Google+ photo editor stepped up a notch
Google+ announced today that they are finally integrating Snapseed’s photo editing suite into Google+ so users can simply click “edit” and have tons of amazing editing options and sharing capabilities. In 2012, we named Snapseed an alternative to Instagram, and with Google’s acquisition of Nik Software (creator of Snapseed) last year, both iOS and Android users have flocked to the sophisticated yet easy to use photo editor which one cost $4.99, made free by Google.[pl_video type="youtube" id="Lm4aKZ0NpFM"]
Now, these sophisticated tools are built right into Google+ and users don’t have to leave the social network to edit and share images. Editing options include the basic cropping, detailing, and fine tuning tools you would expect, but also has effects similar to Instagram that spruce up any photo.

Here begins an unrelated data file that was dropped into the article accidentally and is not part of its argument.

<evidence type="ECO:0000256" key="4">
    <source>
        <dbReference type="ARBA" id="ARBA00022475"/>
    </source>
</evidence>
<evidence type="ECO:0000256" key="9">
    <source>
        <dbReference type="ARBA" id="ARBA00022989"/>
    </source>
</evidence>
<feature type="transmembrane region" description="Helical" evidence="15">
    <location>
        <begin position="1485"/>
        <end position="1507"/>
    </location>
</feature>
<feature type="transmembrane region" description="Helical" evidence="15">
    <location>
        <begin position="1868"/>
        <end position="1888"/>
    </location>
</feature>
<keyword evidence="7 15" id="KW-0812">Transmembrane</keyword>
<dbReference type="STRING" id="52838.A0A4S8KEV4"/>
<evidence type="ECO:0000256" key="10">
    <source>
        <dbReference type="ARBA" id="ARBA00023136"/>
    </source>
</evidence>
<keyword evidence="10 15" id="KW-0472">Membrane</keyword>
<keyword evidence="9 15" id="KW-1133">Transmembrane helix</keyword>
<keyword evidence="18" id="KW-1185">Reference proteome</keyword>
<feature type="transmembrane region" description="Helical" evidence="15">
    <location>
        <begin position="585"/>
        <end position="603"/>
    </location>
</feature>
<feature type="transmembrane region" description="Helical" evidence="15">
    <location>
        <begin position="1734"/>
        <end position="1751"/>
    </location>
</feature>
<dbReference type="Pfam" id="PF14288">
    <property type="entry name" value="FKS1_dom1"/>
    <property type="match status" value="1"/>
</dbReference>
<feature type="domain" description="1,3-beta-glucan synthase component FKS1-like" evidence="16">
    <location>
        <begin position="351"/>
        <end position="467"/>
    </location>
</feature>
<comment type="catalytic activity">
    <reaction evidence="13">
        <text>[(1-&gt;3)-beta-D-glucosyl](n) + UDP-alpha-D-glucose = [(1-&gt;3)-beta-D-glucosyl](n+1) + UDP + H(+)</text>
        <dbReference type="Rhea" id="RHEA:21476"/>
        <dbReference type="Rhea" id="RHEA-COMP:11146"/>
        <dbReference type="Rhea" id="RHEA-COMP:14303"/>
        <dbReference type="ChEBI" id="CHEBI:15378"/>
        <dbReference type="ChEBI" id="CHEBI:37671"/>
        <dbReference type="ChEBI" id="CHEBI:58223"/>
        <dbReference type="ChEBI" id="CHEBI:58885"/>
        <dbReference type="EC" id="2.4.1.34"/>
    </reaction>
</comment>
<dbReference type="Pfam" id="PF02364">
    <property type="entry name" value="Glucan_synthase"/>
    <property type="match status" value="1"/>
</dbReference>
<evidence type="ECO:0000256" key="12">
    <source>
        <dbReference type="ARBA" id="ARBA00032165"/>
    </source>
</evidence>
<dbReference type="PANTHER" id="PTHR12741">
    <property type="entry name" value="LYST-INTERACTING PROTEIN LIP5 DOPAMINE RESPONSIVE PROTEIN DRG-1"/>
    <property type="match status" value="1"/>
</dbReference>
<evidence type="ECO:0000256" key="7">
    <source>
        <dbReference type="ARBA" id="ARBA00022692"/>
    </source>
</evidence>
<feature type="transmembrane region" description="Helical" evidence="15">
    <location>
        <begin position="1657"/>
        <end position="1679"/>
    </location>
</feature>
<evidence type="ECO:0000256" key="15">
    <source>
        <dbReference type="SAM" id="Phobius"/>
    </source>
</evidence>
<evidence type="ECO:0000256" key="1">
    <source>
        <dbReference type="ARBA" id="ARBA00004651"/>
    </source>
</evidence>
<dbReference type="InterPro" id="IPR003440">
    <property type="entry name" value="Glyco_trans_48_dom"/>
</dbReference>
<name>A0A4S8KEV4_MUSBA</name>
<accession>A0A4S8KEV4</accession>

Snapseed’s Josh Haftel writes, “Here are a few of the fun things you can [now] do:
- Auto Enhance already makes the photos you add to Google+ look great. Now you can customize and fine tune these adjustments if you have a different look in mind.
- Selective adjust lets you make edits to specific parts of your image, so you can make that summer sky look even more blue without affecting the beach in the foreground.
- Filters like Vintage, Drama, Retrolux or Black and White give your photos a new look. Add the finishing touch with a frame.”
And now for the bad news
Maybe it’s not bad news, but it is a pretty big caveat to using Snapseed on Google+ images – you must be using Google Chrome to use the editing features. Google is again putting out the honey to attract the bees, hoping to draw in more users to their entire suite of products, even if attracted by one single feature (which mainstream users that are addicted to photo sharing apps like Instagram have proven they are willing to do).
Taking on Facebook
This is a big move for Google+ and one that many don’t yet understand is a direct shot over the bow of Facebook who acquired Instagram for a hefty $1 billion. As Google+ improves their offering and sucks off users from other social networks, their social media platform grows, so this is a pretty smart play for Google overall.